The hikers returned about an hour later, soaking wet and tired. After quickly packing up loads of left-over food and fixing a doggie bag for Sali, the dog, we pulled out of our spot at 2:30, and the Camry occupants arrived back at the house at shortly before 4:00. The poor three-some on the motorcycle had their 2nd flat of the journey and didn't get back until about 6:30. And you guessed it, Jeudi then prepared and served dinner. It's incredibly hard work to have her job in this household.

A couple of observations: shortly before we left the park grounds, a hit-and-run driver struck and killed a woman on a motorcycle about 50 yards from where we were. It drew large crowds from far afield, but there was no outcry or anger at all. Samnang didn't explain

that there's been a death until I asked again in the car on the return trip. It was surreal. Photo: The family outing

Your Dad told me that on the mountain top, there was a woman responsible for cleaning around the stupa; but she just threw all the trash over the railing. Why would that even cross your mind?

It was a long, hot interesting day.

So that's it for the day here. We both had a cold shower that felt wonderful and have crashed watching the Australian Open. Hewitt is doing a beautiful job holding his own against Djokovic, and the home crowd is going wild (me too!). Photo: Sophear

CK's account of the hike up

the mountain: After lunch, in the heat of the day, cousin David, uncle Da, Chanmony, Chansophear, and I headed up the hill to the stupas. It was a hot walk, three hundred and some odd steps past quite a few beggars to the stupa, but not bad. Oh, there's another stupa, up more steps and past more beggars and another and another, so by the time we got to the last one, I was pretty hot – we were all hot and sweaty, even cousin David (the one who set the pace). From the last stupa we could see far across this flat, green watery land – it was like we could see across Cambodia. The stairs down were very crowded with fellow holidayers (that's the short way up and down) and more beggars and even some monkeys. Photo: The view from the mountain

My internet friend, Henning and his partner, Mint picked us up one morning for breakfast at Jars of Clay, one of the aircon places near the Russian Market. It was good to see them. This is the third time we've gotten together in Phnom Penh. Henning is a world traveler since he was a child and has vast knowledge of Cambodia and the near and far east. Photo: Random family on a moto. I wonder why MVAs are a major cause of morbidity and mortality in Cambodia...

From there we spent a few hours in

the market. Interestingly the woman we'd bought silk from before remembered Leslie and asked after David. It was hot in the narrow, crowded aisles, but it's been hotter. Another nice thing was

that I saw a woman with some serious burn scars who before had always walked around selling on foot; now she has a small stand. When we were done we went back to Jars of Clay and had some coffee and then some food – in comfortable chairs and air-conditioning.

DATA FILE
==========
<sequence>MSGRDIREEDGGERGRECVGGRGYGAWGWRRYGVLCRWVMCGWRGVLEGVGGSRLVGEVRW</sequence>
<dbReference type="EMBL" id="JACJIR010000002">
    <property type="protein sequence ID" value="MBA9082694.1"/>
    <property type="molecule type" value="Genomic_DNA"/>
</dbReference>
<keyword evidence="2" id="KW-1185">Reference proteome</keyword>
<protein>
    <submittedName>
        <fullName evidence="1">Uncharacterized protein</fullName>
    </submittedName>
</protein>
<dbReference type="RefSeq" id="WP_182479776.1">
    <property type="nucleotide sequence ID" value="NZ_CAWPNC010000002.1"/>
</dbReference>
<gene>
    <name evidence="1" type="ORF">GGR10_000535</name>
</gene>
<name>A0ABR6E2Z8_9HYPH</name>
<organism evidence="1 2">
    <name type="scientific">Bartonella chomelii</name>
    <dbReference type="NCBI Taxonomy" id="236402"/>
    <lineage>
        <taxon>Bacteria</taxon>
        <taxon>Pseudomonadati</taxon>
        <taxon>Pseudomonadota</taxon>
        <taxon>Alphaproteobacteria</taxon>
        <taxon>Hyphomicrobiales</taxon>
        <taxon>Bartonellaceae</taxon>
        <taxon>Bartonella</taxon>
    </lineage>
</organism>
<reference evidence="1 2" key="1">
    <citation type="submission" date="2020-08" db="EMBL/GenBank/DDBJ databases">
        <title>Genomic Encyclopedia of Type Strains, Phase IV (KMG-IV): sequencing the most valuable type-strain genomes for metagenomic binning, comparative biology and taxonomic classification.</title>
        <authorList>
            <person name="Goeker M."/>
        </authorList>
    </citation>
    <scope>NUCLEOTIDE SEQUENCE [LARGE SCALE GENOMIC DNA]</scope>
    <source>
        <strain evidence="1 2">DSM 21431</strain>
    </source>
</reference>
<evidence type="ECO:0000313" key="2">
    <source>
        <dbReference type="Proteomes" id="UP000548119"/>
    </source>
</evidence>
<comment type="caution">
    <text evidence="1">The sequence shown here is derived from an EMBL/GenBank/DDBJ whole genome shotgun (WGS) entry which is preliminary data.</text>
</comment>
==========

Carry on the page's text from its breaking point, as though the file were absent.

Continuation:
I went for a walk yesterday morning, the last day of the Chinese New Year holiday, the Year of the Dragon... through narrow lanes, past children playing and some just standing, past a few food vendors, people selling this and that, then unpaved alleys (faint sound of drums), past people eating, sitting, washing in front of houses, past some apartments – a narrow walkway with cell-like rooms on each side, then through narrower passages with a few people standing and sitting, some pretty hard looking, staring at me or not, hearing he sound of drums louder and louder and

the passage opening up and out in to an open area next to a large market and some people around and lion dancers leaping and whirling and shaking their heads and of course the weird round-faced mask guy fanning ghosts. Photo: The round-headed guy who's always a part of the Lion Dance

I walked up out of the market area to the dusty road, even though it's now paved, that leads to Choeun Ek, a few miles away where mass graves have been emptied, but with shards of bone and scraps of rotted cloth still in the dirt – I was there in 2005, never having imagined that I would ever see mass graves and planning on never seeing any again, remembering that it was an unpaved, much dustier road then, and a mentally hellish ride back and now I walk across the road to a kind of wooden dock perpendicular to the road with 8 or 10 ramshackle 1-2 room houses on each side 20-30 feet above muddy, polluted water and from there back up to the road, past a couple of life-ravaged prostitutes in an open-fronted “massage” place with a sign saying 10,000 Riel ($2.50USD) for services,

just the two of them, sitting on low chairs, singing karaoke about 7:45 in the morning, loud. I'm not making any of this up. Photo: Houses built over the water

All in all, it was a low-key, relaxing visit. On the way to the airport Leslie saw a sign that said “Orphanage, Tourists Welcome” - part of the new orphanage industry, I imagine. It was on the road to Choeun Ek, a lucrative location, no doubt, what with tourists leaving the mass graves and thus vulnerable to guilt-inducing pitches for donations. Motherland, cradle me. Away we go.